May 16, 2019 — In a cartoon showing two hogs in a barnyard, one asks the other, “Have you filled out your organ donor card yet?” Beside them, a farmer reads a newspaper headline about transplanting pig organs into humans.
“Why is this funny, and what is the ethical issue here?” religious studies and philosophy teacher Jennifer Keator asks her Bioethics students. “Pigs can’t give informed consent,” one answers, zeroing in on the issue. Today’s class is about the history, methods, and moral considerations of xenotransplantation — the process of transplanting cells, tissues, or organs from one species to another.
The class has also discussed eugenics, reproductive technologies, euthanasia, cloning, and conscientious objection in the medical profession, among other issues.
Today, Keator traces the history of animal-to-human transplants from failed attempts in the early 1900s to current techniques that prolong human lives, though often at the expense of animal lives. She asks rapid-fire questions: “Why is xenotransplantation important? Why use baboons, chimps, and pigs? Is transplanting a heart ethically different from transplanting a kidney or liver?
“Bioethics has changed the way that I think,” says Celia Begonia ’20. “It’s been fascinating to have class discussions because when I think one thing, someone from a culture different from mine thinks another thing. Once I hear what they have to say, it makes me think more.”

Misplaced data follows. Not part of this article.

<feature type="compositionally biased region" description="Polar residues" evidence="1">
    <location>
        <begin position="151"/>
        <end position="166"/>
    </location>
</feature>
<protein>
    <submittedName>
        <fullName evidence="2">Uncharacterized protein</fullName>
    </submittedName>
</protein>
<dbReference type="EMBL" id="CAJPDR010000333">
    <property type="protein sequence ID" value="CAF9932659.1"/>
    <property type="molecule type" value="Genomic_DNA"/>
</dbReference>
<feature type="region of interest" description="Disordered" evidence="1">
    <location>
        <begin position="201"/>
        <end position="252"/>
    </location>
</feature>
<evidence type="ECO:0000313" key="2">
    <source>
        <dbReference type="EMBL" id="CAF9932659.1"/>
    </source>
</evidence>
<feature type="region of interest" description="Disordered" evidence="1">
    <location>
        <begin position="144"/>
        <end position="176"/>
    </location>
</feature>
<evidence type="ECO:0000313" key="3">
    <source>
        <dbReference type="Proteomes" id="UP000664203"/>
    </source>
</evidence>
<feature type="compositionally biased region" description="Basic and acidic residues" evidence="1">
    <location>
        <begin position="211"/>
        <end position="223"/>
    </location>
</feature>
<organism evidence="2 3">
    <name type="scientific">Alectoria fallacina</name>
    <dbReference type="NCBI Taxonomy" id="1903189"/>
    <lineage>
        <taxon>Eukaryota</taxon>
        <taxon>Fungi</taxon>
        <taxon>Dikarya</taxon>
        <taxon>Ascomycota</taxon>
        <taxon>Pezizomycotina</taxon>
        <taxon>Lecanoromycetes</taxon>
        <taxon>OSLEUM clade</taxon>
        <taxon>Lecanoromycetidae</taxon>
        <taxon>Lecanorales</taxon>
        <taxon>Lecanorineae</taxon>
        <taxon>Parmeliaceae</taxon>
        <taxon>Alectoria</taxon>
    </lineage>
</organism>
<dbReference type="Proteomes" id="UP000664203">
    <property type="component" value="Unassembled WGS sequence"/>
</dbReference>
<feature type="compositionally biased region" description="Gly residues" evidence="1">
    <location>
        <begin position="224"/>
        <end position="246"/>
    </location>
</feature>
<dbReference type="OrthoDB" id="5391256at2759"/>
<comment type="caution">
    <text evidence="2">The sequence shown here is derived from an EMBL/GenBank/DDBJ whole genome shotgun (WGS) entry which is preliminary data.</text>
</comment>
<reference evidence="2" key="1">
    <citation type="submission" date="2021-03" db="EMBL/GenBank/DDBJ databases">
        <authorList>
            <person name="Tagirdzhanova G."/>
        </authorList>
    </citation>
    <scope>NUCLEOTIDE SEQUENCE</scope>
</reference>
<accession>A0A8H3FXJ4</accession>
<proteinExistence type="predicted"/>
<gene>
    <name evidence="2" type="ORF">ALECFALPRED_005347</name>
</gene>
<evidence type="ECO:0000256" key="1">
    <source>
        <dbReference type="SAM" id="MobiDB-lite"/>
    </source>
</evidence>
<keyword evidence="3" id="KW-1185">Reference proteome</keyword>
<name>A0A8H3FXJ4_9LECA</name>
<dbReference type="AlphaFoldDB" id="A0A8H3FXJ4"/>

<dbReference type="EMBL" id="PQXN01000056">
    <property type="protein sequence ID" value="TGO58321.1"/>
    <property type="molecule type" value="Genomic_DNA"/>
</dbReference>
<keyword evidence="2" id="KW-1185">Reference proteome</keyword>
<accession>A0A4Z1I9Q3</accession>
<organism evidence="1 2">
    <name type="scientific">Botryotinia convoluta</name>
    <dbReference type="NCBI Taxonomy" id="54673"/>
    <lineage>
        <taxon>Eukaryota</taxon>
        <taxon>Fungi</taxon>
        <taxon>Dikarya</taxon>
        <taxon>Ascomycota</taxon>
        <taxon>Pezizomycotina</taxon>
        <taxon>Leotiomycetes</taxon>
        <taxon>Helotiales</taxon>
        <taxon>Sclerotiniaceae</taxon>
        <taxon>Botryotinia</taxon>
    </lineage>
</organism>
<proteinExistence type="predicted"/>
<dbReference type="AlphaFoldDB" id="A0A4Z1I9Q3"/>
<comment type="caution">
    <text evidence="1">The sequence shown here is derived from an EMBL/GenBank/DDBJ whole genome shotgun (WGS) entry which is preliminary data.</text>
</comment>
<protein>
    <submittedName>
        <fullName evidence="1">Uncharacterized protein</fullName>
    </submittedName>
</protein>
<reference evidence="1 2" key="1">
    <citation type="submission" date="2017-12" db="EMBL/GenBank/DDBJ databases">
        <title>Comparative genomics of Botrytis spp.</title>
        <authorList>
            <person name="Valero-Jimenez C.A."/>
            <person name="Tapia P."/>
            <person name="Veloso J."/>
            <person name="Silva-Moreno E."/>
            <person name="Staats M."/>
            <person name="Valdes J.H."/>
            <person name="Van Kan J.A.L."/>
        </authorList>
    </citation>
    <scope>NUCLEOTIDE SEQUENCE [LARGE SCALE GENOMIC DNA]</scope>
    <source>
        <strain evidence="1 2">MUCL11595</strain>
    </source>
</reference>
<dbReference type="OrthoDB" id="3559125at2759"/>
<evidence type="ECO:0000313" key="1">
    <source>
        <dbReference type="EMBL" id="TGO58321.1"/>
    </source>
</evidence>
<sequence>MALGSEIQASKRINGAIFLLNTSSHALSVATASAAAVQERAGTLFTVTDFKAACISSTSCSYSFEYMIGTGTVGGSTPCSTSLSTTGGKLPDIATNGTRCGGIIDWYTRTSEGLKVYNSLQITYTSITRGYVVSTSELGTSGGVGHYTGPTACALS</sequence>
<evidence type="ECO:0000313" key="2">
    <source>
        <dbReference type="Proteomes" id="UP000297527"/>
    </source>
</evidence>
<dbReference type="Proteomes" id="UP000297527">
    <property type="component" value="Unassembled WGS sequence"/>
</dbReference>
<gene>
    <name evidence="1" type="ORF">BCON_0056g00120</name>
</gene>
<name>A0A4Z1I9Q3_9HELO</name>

Science teacher Craig Hefner, who co-teaches the class, provides biological background that help students weigh the pros and cons of transplantation. The discussion includes both fact-based questions — how long do patients live after transplants? — and moral ones — is there a difference between breeding animals for food and raising them for transplantation parts?
“In Bioethics, I have learned that there is more to a specific issue than just the concrete facts,” says Ean Small ’19. “There are many underlying aspects that may influence the outcome.”
From Philosophy to Policy
Halfway through class, Hefner takes the lead to explore public-policy implications. One part of the final exam, he says, will be to write policy recommendations about how far society should go with xenotransplantation, and why.
Policy considerations are the practical side of bioethics. The students struggle to list how governments regulate human and animal biology. The alphabet soup of U.S. government agencies — the EPA, USDA, CDC, NIH, OSHA, etc. — isn’t common knowledge to many in the class, since it’s a particularly international group of students.
But they do react readily to video clips of Presidents Trump and Reagan proposing fewer government regulations. “What’s their point?” Hefner asks. “It’s a balancing act to keep people healthy and safe without requiring regulations that are unnecessarily onerous,” he later suggests. Students weigh evidence for and against regulations, such as excerpts from Upton Sinclair’s famous eposé The Jungle that demonstrate how prevalent contaminated food used to be before production was highly regulated, and also the detailed statements about drugs’ side effects that are mandated in TV commercials.
“We hope students will become critical thinkers about issues of ethics and biotechnology in a way that enables them, if they choose, to become active in policy making in the future,” says Keator.